FTS 2001 rolls into the Pacific

The General Services Administration has rolled out its high-speed FTS 2001 telecommunications service to the Pacific, a move that should enable federal officials to save money by conducting videoconferences instead of traveling from island to island for meetings.

The advent of FTS 2001 to U.S. islands in the Pacific could become a powerful tool for federal courts, which often have to ship prisoners or attorneys back and forth between islands for meetings or for legal proceedings.

Alex Munson, chief judge for the U.S. District Court of the Northern Marianas, said the island of Saipan has no prison certified to hold federal prisoners. For example, a suspect in a federal crime who is arrested on a weekend—when court on Saipan is not in session—must be moved south to Guam to await arraignment. At arraignment, the prisoner must be transported back to Saipan. If a judge denies bail, the prisoner must travel back to Guam to await trial. That back-and-forth travel cost the federal court system $4.88 million during the past year, according to Munson.

U.S. Marshals also spend large amounts of time escorting prisoners among the islands.

The high-speed telecommunications service, which FTS 2001 vendor Sprint provides via a combination of satellite service and undersea cables, should eliminate the need for travel and should lower costs, Munson said. "We think we can eliminate most of that," he said. "[Videoconferencing] is cheaper. It's safer. It's a lot more convenient."

Federal offices, such as courts in the Pacific, have been using traditional telephone conferences and dial-up data communications to share information, according to Sprint, which, along with Lucent Technologies, put in place the equipment needed for the new high-speed data service in the Pacific. Munson said videoconferencing will ease the sharing of information such as exhibits for legal proceedings.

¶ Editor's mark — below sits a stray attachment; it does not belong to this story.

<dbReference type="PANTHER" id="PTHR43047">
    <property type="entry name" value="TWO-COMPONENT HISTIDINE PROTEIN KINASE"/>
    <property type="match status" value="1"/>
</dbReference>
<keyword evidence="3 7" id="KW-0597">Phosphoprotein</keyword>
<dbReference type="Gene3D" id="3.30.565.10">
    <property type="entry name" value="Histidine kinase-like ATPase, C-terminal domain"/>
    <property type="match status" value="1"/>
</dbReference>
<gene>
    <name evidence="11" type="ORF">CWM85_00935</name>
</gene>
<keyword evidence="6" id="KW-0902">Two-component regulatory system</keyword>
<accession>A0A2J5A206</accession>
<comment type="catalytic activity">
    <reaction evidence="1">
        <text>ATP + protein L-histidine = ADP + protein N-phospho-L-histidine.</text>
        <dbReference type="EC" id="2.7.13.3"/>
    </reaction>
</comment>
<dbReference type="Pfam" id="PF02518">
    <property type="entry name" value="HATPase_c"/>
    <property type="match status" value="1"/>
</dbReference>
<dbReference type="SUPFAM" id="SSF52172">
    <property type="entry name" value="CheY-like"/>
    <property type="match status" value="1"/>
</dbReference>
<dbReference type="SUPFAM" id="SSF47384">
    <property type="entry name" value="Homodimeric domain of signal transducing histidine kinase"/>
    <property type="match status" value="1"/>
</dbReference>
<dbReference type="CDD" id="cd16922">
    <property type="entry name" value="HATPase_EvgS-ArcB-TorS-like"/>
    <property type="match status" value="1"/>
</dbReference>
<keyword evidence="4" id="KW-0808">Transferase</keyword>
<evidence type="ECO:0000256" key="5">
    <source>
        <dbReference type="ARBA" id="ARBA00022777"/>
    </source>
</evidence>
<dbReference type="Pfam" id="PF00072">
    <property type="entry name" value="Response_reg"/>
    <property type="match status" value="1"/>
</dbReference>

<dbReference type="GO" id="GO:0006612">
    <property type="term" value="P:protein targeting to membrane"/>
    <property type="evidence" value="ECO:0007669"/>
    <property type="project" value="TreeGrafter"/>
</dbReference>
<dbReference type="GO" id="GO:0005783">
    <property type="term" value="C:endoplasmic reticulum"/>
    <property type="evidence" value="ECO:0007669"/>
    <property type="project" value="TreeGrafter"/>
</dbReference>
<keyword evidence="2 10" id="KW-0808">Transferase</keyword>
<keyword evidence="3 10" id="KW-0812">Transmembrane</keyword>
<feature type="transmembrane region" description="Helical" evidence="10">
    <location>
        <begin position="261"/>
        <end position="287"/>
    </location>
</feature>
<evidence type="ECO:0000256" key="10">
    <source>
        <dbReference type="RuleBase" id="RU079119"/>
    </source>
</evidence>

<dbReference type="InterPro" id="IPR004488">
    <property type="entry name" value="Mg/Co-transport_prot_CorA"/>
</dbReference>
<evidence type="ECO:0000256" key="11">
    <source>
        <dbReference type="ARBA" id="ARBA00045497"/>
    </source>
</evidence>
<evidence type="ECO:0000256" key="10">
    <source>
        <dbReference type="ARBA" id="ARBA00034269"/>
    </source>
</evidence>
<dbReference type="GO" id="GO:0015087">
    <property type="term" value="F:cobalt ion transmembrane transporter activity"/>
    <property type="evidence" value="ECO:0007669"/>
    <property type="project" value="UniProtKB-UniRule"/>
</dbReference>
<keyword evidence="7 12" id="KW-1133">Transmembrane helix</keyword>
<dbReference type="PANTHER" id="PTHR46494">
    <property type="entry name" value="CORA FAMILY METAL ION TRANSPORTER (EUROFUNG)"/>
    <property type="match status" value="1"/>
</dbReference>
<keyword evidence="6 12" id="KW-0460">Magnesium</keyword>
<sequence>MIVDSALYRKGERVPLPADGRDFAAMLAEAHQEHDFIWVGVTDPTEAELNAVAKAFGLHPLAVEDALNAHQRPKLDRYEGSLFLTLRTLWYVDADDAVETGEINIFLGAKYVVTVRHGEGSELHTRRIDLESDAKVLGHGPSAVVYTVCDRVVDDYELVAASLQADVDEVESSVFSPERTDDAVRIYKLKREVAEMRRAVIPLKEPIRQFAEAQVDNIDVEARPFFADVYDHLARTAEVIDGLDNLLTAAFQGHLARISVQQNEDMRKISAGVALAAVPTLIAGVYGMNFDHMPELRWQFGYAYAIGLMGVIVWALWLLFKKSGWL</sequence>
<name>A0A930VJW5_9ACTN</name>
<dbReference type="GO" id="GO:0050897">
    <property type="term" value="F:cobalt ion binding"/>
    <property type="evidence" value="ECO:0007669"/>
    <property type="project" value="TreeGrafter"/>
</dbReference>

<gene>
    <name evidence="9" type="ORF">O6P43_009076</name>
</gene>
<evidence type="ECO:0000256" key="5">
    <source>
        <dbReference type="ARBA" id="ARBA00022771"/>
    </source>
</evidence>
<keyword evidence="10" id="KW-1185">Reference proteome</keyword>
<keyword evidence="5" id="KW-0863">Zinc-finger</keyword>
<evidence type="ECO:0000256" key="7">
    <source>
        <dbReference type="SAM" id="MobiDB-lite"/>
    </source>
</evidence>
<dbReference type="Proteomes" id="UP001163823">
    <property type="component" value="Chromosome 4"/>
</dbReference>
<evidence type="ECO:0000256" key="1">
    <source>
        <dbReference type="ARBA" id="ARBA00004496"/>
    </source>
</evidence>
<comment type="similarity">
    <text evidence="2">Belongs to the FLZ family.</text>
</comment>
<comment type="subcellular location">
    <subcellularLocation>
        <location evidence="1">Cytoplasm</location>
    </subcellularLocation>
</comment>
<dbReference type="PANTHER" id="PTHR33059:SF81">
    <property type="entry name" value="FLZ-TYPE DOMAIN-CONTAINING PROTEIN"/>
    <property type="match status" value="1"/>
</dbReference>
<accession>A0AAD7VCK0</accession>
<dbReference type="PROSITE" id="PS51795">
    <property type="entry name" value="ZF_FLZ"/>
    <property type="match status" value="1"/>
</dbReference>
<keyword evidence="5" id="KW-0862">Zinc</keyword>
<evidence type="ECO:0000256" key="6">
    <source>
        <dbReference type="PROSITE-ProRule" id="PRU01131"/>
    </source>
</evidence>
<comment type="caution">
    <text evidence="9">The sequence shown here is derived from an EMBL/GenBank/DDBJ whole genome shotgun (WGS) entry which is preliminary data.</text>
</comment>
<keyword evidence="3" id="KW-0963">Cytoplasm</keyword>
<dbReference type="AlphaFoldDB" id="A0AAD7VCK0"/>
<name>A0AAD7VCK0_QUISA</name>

Courts in the Pacific tested videoconferencing Nov. 16, when Sprint, Lucent and the General Services Administration connected judges online in San Francisco, Guam, Saipan and Hawaii. John Schroder, Sprint account manager for GSA, said the videoconference represented the first videoconference among Pacific islands for the agency. "They [GSA officials] wanted to provide a better quality of information technology services to these offshore locations," said Nancy Mercure, Sprint branch manager. "They want to provide the same service that's available on the mainland," Schroder said.

"Connecting Guam, Saipan, Hawaii and the continental United States by a high-speed telecommunications pipe fast enough to provide not only enhanced voice and data service at low cost but also multicast live video is no longer a dream," GSA officials said in a prepared statement. "It is now a practical and everyday reality."

Susan Mollway, the Hawaii-based federal judge who participated in the Nov. 16 videoconference test, said the potential for regular use of videoconferences is considerable. "I think we can have witnesses who can testify by teleconference," she said. "Many of the witnesses in our trials are on the mainland."

Legal barriers to long-distance testimony or trial-related meetings may be few. Munson said some courts in the nation already conduct business by videoconference. Mollway said court officials will have to decide on a case-by-case basis what business they want to conduct via videoconference.

But Mollway said videoconferencing can be a tool to increase the accessibility of courts, witnesses and other people involved in the legal process. "The more accessible you can make it, the better," she said. "To get [videoconferencing] right in the courtroom, that would definitely be a plus."

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